Posted March 29, 2018
Ohio History Connection Externship Journal
On the second day, I started by labeling another bag of artifacts. Then, a shipment of artifacts from ODOT arrived, and I helped Linda take inventory. Taking inventory and making sure everything arrived as shipped was a fairly time intensive process. For example, small bags containing dozens of shards of glass or tiny pottery fragments had to be counted to assure they matched the expected item count. Linda informed me that for any project that involves federal money, an archeological survey must be taken first to assess the potential of the construction site. If the survey and subsequent test pits show the site contains artifacts, the project area must be excavated. This results in a constant flow of artifacts being turned over from these construction and road projects to the museum.
Next, I observed a meeting that concerned the massive data transfer the museum is currently undertaking. The switch from one database to another has been an intense process, since each of the millions of entries need to be considered and reconfigured. This has brought up a few interesting questions. For example, is a pair of shoes considered one item or two? What about a set of cookware or a single medicine kit that includes multiple medical items? The meeting also concerned adding more modern artifacts to the museum, for example, Silly Bandz. I happened to be wearing Silly Bandz at the meeting, and I felt old hearing someone talk about putting something I was wearing into a history museum. Something that also stood out to me in the meeting was that out of the 9 people in the room, 8 were women. It was refreshing and encouraging for me to see that.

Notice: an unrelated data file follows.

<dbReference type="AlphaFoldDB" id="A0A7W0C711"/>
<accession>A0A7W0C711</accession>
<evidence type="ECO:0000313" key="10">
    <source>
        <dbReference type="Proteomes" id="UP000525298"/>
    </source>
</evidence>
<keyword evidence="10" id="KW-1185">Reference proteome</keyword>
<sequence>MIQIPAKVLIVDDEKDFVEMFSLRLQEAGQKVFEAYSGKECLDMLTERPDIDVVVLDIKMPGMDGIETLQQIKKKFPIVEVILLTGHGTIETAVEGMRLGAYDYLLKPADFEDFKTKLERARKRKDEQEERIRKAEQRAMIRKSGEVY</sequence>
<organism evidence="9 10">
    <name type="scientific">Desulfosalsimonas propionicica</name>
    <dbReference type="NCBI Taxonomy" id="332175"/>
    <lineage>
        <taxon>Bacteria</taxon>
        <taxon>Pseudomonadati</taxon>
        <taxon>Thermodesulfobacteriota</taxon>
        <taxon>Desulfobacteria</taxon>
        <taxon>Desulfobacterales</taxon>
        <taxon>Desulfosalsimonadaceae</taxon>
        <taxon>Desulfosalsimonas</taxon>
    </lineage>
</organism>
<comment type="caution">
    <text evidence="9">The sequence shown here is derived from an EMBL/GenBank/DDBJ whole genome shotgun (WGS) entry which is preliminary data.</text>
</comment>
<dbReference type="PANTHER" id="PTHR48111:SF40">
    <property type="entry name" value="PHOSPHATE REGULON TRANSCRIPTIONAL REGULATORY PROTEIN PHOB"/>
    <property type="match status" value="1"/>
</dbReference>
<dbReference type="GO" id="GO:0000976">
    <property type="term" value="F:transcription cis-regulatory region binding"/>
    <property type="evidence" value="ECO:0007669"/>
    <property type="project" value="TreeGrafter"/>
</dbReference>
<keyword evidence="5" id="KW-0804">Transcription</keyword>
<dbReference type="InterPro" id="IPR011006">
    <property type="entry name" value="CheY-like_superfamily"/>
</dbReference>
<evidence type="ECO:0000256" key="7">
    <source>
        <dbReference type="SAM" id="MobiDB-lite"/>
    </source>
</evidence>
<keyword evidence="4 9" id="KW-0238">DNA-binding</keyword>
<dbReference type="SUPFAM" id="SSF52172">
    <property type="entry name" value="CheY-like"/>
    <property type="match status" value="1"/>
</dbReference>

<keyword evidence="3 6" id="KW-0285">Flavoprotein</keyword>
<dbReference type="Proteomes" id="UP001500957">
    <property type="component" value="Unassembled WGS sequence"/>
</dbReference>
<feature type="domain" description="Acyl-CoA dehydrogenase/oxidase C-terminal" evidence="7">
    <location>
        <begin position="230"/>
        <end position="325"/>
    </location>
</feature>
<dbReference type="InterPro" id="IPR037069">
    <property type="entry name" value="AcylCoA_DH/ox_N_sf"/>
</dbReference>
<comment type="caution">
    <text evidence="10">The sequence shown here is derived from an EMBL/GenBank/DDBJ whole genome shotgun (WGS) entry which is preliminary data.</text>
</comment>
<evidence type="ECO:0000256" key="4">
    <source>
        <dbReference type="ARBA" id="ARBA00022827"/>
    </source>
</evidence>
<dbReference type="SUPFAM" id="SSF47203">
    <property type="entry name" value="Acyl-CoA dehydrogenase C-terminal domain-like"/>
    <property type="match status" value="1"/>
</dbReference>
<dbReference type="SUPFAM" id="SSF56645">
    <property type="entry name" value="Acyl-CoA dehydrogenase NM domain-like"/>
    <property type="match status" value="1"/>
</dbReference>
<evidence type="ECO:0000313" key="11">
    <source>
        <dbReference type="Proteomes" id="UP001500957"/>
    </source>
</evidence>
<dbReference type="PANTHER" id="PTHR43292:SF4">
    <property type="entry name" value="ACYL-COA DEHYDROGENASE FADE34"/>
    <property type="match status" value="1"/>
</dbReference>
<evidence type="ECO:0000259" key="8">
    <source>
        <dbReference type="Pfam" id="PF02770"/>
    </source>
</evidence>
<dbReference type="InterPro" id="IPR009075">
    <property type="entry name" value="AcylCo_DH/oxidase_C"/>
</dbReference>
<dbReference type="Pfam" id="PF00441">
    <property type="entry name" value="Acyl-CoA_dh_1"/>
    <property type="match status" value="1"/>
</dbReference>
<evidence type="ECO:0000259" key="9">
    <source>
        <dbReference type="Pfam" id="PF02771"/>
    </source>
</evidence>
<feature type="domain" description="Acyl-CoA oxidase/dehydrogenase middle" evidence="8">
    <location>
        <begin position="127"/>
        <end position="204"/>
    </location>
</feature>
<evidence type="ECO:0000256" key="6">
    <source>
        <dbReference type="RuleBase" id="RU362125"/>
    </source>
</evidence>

After the meeting, I went on a tour of one of the other warehouses in the lot. This warehouse contained the natural history related collections. I got to hold mammoth and mastodon teeth as well as giant chunks of minerals. I saw the skull of an ancient giant beaver, and I learned that these massive creatures likely didn’t use their front teeth for gnawing trees, as modern beavers do. One of the curators in the natural history collection showed me her three live snakes she keeps in her office. She held her Western Hognose snake in her hands and let me pet him.
After the tour, I labelled another set of artifacts and called it a day.